Michelin star 2021 restaurant logo sign

Move your most prestigious accomplishments toward the front of your culinary portfolio.

4. Food Photos

Time to show off your creations. In the photo section, include pictures of your best dishes along with appealing descriptions. Remember to use good lighting and professional plating. Make the food look as delectable as possible. If you were a model or an actor, you’d send out glossy headshots that scream Hollywood; do the same here for your food.

5. Unique Recipes and Menus

Time to demonstrate your know-how. Include your personal recipes along with any menus (sample menus are fine) and brochures. Show off any signature dishes, demonstrate creativity with ingredients, and let them know you understand how to develop recipes.

6. Showcased Skills

If you haven’t already worked this in, now’s the time to highlight any particular culinary skills you honed in school, on the job, or elsewhere. These could include things like plant-based and holistic nutrition cooking techniques, or pastry skills…as well as budgeting, technology, and management know-how. You might want to broadcast skills that are specific to a particular job, or to demonstrate that you understand food entrepreneurship.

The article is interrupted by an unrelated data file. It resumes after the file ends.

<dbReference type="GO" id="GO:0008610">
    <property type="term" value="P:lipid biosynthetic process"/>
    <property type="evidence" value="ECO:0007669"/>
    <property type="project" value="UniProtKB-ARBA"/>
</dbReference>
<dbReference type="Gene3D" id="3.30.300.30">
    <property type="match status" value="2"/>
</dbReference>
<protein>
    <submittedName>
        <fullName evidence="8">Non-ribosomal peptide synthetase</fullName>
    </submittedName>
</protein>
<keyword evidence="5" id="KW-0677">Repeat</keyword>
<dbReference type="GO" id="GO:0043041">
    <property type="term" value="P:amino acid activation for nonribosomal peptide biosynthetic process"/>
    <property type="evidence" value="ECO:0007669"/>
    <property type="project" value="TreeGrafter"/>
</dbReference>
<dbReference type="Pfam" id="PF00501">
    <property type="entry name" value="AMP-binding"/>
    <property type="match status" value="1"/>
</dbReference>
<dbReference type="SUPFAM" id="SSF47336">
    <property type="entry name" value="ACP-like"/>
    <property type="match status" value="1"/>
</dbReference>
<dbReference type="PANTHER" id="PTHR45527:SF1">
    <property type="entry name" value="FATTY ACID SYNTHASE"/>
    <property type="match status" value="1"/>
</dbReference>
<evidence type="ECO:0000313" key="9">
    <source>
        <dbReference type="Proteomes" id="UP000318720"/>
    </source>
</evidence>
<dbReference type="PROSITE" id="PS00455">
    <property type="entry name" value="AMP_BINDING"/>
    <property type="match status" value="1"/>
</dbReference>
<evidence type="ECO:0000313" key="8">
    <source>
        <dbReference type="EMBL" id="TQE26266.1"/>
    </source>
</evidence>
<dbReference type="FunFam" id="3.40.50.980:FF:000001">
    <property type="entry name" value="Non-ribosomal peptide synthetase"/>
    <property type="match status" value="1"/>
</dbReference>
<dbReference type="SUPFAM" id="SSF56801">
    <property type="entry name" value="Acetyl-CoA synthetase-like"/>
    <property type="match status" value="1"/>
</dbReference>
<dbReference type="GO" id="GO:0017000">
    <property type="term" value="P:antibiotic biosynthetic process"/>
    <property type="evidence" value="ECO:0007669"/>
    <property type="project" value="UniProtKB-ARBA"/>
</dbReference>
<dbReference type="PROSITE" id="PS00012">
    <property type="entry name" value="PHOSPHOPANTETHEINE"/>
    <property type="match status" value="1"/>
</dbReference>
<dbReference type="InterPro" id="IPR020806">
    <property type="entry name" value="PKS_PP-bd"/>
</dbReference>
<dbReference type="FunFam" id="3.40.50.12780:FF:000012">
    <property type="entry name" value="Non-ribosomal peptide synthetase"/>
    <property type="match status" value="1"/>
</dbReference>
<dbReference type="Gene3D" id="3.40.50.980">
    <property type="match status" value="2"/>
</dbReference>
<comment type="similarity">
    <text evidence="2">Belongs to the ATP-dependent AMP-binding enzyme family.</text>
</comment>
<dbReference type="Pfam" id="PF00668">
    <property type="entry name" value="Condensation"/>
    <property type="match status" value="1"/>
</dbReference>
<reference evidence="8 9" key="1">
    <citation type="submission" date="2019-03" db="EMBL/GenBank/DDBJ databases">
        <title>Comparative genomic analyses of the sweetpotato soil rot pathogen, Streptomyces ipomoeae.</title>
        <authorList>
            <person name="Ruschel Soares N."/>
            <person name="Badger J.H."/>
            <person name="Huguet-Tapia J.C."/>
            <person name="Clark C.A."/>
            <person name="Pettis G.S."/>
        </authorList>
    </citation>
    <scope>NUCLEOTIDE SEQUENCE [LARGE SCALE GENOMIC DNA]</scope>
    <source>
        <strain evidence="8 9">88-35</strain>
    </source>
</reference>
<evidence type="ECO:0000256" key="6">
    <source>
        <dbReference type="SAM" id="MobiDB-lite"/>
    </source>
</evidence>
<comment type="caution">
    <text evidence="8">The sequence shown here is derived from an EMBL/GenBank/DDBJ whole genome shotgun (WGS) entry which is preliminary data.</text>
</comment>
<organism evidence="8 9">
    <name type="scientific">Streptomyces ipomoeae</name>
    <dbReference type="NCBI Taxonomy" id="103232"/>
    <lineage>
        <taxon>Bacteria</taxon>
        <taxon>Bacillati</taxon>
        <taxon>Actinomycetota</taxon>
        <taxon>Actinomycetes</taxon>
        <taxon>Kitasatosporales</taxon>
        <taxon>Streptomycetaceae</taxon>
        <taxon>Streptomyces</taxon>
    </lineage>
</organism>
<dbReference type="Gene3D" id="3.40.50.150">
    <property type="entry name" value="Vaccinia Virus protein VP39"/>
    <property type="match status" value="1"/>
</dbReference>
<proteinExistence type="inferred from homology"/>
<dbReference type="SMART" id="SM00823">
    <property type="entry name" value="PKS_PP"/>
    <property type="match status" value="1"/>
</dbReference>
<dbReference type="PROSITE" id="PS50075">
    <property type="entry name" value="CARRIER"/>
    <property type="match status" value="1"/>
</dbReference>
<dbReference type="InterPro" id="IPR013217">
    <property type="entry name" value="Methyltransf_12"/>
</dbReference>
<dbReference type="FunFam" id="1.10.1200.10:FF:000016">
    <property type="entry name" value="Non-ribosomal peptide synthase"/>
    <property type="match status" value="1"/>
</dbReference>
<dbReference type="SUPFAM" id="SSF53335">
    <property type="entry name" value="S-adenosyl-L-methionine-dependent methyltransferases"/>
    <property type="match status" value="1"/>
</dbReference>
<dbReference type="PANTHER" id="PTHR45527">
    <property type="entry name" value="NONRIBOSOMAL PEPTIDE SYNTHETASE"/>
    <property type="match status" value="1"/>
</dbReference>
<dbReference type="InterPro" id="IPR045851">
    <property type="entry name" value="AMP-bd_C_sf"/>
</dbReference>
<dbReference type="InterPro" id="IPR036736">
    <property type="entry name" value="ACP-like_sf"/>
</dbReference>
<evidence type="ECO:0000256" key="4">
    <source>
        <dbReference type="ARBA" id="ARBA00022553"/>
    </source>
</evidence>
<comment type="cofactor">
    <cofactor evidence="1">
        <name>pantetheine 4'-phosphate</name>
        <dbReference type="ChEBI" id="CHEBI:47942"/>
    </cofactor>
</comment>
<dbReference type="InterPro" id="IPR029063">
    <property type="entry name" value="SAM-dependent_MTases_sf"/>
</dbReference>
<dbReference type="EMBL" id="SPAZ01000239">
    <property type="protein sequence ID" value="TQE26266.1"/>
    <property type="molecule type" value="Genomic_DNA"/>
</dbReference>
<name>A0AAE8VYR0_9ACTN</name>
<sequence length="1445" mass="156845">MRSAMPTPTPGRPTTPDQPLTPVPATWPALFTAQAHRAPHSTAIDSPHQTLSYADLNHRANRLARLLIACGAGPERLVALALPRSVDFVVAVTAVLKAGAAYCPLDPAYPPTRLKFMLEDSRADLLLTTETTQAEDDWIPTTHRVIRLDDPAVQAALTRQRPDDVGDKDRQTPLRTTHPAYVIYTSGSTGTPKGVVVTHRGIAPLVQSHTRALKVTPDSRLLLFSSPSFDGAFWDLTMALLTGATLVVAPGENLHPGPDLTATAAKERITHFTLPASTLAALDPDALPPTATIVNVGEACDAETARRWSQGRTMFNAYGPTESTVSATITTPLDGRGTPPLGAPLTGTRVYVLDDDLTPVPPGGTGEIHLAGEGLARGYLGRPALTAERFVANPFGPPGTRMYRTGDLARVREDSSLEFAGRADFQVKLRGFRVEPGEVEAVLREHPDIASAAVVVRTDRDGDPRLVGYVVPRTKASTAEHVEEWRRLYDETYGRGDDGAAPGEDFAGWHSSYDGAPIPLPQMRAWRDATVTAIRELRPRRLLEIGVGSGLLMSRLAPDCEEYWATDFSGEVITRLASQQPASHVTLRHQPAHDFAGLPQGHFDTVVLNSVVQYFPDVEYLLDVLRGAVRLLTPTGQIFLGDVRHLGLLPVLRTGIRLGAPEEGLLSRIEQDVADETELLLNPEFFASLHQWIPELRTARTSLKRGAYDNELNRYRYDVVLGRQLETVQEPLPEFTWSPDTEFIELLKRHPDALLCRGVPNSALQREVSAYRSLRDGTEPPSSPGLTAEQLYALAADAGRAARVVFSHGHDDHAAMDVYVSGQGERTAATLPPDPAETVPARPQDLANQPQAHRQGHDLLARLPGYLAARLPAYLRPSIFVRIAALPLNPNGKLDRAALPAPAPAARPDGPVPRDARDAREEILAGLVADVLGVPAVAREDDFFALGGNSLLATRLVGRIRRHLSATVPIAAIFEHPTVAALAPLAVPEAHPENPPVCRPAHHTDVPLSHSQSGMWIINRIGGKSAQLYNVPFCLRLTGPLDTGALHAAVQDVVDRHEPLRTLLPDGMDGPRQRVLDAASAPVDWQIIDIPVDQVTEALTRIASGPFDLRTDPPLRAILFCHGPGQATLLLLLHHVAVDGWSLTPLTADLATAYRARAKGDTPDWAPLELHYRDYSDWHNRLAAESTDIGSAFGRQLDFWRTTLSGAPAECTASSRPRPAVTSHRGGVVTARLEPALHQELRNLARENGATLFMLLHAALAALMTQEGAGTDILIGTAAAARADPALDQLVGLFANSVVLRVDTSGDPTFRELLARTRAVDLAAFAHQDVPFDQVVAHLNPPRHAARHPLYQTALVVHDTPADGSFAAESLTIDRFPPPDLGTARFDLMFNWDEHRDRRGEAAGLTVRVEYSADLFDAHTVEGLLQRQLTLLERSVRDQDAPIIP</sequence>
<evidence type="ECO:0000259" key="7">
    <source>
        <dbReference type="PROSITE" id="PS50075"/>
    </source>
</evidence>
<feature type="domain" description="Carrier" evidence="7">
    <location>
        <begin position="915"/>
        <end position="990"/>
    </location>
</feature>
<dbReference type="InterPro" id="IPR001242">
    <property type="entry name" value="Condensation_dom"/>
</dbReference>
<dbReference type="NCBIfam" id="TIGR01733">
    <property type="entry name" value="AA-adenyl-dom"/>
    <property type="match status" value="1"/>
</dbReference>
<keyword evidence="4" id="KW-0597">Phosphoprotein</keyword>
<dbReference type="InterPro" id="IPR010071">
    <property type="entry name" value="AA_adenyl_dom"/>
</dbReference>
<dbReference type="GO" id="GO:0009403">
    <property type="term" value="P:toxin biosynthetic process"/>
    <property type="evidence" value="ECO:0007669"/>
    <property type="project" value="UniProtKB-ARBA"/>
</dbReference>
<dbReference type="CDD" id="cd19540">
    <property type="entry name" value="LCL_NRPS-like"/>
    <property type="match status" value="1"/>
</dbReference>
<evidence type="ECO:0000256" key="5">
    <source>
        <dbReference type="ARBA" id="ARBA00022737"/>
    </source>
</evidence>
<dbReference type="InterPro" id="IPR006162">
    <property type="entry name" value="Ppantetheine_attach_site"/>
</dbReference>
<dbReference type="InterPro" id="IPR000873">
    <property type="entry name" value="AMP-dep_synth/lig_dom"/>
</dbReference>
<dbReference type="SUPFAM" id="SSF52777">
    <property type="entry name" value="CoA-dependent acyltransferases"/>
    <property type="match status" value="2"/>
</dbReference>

7. Services You Offer

Here’s your chance to describe your ideal job and find your match. This section piggybacks upon your showcased skills to explain what those skills can bring to your work. Perhaps you’re looking for catering jobs or you’d like to become a private chef. List those services here.

Lance McWhorter, Food Network “Chopped” contestant, Executive Chef & Owner of Culture ETX, and Escoffier Online Culinary Arts graduate“My education with Escoffier has really given me a good foundation. It has filled a resume gap; it’s filled a professional gap and a skills gap. It has helped me in all aspects of my culinary career.”*
Lance McWhorter, Executive Chef/Owner, Culture ETX; Food Network “Chopped” Contestant; Online Culinary Arts Graduate

Strategies to Make Your Portfolio Stand Out in a Competitive Industry

A culinary portfolio is your chance to tell your story, and just like any good story, you want to grab the reader’s attention.

Remember to include your professional credentials. Your Culinary Arts degree, externships and internships, accomplishments—list anything that demonstrates expertise and a commitment to your craft.

Your presentation makes a big difference and can set your portfolio apart. Like a good story, the order matters as well as which details to use and which to leave out.

Networking Tips

Your ability to meet people is important in any culinary career, but don’t be scared! The best networking happens when you can relax, be yourself, and find common ground with others. You can network in a variety of ways, from in-person events to online groups. Check out this article on The 5 Important Networking Tips For All Chefs.